The Goddess Weighs In

Living Large and Healthy

If You Want It Go And Get It!

on September 1, 2013

This sounds like a battle cry or a call to arms, but really it was inspired by a custard tart.

Most fat people indulge in private, hidden from the disapproving stares of others.  We go through the drive through, we order in or we buy two drinks with our take out so that no one knows that all that food is for one person.  Some of us have mastered the art of eating and driving, able to unwrap a breakfast burrito with one hand while driving with the other, some wait until they get home and some will go through a drive through and then sit in the parking lot.  This last one has always puzzled me.  There is no added benefit to sitting in your car and eating if you are stopped.  One, people can see you and know exactly what you are doing and two, it’s impossible to say that it’s time saving to eat in the car since you very clearly aren’t getting anywhere fast so it becomes obvious that you’re trying to hide.

Indulging in secret may be more comfortable and less stressful, but it also leads to overeating and overindulging and while the odd treat isn’t something to beat yourself up about what often happens is that instead of just having a piece of cake after your meal in a restaurant you buy a whole cake and end up eating it all yourself.  Granted you may not eat it all in one sitting, but even spread out over a week that much indulging is likely too much.

Living with other people can compound the problem.  Either they are closet indulgers as well and so you commiserate and give permission to each other to indulge and now there are possibly two cakes in the fridge or you attempt to hide your indulgences and instead of eating half the package of cookies, for which you will be reprimanded, you eat the whole package of cookies so that no one will ever know there were cookies.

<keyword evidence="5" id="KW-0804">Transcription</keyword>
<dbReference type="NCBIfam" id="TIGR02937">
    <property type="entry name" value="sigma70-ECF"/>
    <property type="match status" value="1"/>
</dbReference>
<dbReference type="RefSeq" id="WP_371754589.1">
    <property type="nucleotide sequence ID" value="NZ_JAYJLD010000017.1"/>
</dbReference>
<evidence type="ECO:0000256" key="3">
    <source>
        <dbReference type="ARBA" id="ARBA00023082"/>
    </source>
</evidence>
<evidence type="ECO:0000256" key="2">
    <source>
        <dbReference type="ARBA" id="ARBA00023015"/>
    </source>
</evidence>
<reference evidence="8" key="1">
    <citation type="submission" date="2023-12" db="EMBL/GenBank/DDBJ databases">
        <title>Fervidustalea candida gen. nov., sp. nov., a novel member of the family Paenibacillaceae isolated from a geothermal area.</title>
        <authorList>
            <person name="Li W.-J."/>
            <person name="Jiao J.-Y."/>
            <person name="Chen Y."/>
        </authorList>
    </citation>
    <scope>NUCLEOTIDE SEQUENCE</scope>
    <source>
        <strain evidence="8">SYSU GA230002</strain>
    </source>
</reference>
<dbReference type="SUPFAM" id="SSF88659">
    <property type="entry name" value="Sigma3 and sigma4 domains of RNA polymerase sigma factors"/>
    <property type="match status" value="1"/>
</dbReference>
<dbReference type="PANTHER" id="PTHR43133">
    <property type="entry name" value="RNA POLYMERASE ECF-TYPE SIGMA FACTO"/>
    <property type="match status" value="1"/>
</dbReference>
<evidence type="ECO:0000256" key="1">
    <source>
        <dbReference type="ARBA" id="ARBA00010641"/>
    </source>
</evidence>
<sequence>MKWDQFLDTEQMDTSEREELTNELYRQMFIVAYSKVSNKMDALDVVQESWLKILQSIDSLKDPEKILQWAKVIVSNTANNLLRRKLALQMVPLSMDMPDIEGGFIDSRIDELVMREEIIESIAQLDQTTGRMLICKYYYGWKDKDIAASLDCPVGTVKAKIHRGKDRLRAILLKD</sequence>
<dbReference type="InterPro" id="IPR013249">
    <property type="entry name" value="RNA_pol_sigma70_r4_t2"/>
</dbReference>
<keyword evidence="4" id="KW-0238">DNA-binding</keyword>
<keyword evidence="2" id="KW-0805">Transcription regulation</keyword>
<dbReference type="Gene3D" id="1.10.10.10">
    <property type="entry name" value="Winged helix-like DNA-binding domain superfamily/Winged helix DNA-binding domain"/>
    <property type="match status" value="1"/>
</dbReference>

Not only could this create food hoarding and bulimic behaviours, but it’s also no one’s business what another adult eats.  I feel very strongly that we need to follow the French example and have small portions of really good food.  A bite of cake wouldn’t hurt anyone if we could appreciate it without judgement and ridicule and separate the emotion from it.  It’s just a bit of cake, it’s not love, it’s not going to give you a hug and it’s not going to speak kindly to you. Savour the taste and then move on to something else.

I decided this summer that if I wanted something that I might feel bad about eating in public that I had to go in and get it myself.  No slinking through drive throughs.  Initially this meant no treats for me, one, because I didn’t want to be seen ordering a Big Mac combo and two, when I was in the States I noticed that they started posting the calorie counts of their foods right on the menu.  I’m not sure what it’s doing for their business, but I can tell you it was a definite deterrent for me.  Regardless, last week I had ice cream with a friend.  We sat at a table in a local Baskin Robbins and I enjoyed my two scoops of chocolate peanut butter ice cream and we talked and laughed and no one said boo. I’m not looking for a high five for eating ice cream, but I am happy that I didn’t buy a litre of ice cream and take it home and eat it all by myself.  It’s a small achievement, but I’ll take it.

– the Goddess



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